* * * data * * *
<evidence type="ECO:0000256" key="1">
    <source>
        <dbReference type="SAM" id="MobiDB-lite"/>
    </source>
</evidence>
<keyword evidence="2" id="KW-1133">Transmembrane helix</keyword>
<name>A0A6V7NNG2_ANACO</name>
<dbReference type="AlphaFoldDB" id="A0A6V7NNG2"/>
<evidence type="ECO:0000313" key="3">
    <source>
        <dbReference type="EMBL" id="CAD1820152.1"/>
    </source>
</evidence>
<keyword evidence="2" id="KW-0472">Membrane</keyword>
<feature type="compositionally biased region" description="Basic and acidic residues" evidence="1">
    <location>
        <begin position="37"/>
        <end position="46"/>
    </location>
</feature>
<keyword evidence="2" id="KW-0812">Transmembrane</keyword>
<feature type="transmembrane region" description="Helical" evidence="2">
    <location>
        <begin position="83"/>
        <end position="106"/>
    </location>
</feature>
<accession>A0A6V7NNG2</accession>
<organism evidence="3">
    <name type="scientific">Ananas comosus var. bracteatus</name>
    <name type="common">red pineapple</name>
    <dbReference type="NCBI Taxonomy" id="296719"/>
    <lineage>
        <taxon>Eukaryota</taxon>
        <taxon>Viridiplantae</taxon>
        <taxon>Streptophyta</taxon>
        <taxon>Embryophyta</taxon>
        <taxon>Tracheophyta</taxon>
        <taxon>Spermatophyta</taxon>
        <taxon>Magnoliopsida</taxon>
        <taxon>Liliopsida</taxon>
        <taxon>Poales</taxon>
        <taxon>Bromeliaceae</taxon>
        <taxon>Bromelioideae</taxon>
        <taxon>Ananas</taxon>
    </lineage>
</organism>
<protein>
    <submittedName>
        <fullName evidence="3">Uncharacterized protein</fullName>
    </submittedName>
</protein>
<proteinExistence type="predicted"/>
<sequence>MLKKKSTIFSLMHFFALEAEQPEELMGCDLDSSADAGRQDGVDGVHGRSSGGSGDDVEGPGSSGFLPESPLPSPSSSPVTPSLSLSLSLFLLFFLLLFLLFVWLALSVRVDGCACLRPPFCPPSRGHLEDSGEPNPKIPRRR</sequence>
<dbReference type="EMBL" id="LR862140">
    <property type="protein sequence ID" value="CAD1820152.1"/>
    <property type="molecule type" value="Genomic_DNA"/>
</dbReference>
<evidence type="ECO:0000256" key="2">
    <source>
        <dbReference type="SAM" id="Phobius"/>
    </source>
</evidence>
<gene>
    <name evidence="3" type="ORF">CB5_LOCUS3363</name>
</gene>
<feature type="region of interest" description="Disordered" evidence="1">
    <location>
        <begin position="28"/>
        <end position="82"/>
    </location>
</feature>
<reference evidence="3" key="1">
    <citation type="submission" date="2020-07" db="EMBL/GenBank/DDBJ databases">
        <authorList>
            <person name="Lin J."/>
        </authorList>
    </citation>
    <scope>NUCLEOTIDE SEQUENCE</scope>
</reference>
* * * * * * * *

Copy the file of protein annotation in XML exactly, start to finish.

<evidence type="ECO:0000256" key="1">
    <source>
        <dbReference type="SAM" id="MobiDB-lite"/>
    </source>
</evidence>
<keyword evidence="2" id="KW-1133">Transmembrane helix</keyword>
<name>A0A6V7NNG2_ANACO</name>
<dbReference type="AlphaFoldDB" id="A0A6V7NNG2"/>
<evidence type="ECO:0000313" key="3">
    <source>
        <dbReference type="EMBL" id="CAD1820152.1"/>
    </source>
</evidence>
<keyword evidence="2" id="KW-0472">Membrane</keyword>
<feature type="compositionally biased region" description="Basic and acidic residues" evidence="1">
    <location>
        <begin position="37"/>
        <end position="46"/>
    </location>
</feature>
<keyword evidence="2" id="KW-0812">Transmembrane</keyword>
<feature type="transmembrane region" description="Helical" evidence="2">
    <location>
        <begin position="83"/>
        <end position="106"/>
    </location>
</feature>
<accession>A0A6V7NNG2</accession>
<organism evidence="3">
    <name type="scientific">Ananas comosus var. bracteatus</name>
    <name type="common">red pineapple</name>
    <dbReference type="NCBI Taxonomy" id="296719"/>
    <lineage>
        <taxon>Eukaryota</taxon>
        <taxon>Viridiplantae</taxon>
        <taxon>Streptophyta</taxon>
        <taxon>Embryophyta</taxon>
        <taxon>Tracheophyta</taxon>
        <taxon>Spermatophyta</taxon>
        <taxon>Magnoliopsida</taxon>
        <taxon>Liliopsida</taxon>
        <taxon>Poales</taxon>
        <taxon>Bromeliaceae</taxon>
        <taxon>Bromelioideae</taxon>
        <taxon>Ananas</taxon>
    </lineage>
</organism>
<protein>
    <submittedName>
        <fullName evidence="3">Uncharacterized protein</fullName>
    </submittedName>
</protein>
<proteinExistence type="predicted"/>
<sequence>MLKKKSTIFSLMHFFALEAEQPEELMGCDLDSSADAGRQDGVDGVHGRSSGGSGDDVEGPGSSGFLPESPLPSPSSSPVTPSLSLSLSLFLLFFLLLFLLFVWLALSVRVDGCACLRPPFCPPSRGHLEDSGEPNPKIPRRR</sequence>
<dbReference type="EMBL" id="LR862140">
    <property type="protein sequence ID" value="CAD1820152.1"/>
    <property type="molecule type" value="Genomic_DNA"/>
</dbReference>
<evidence type="ECO:0000256" key="2">
    <source>
        <dbReference type="SAM" id="Phobius"/>
    </source>
</evidence>
<gene>
    <name evidence="3" type="ORF">CB5_LOCUS3363</name>
</gene>
<feature type="region of interest" description="Disordered" evidence="1">
    <location>
        <begin position="28"/>
        <end position="82"/>
    </location>
</feature>
<reference evidence="3" key="1">
    <citation type="submission" date="2020-07" db="EMBL/GenBank/DDBJ databases">
        <authorList>
            <person name="Lin J."/>
        </authorList>
    </citation>
    <scope>NUCLEOTIDE SEQUENCE</scope>
</reference>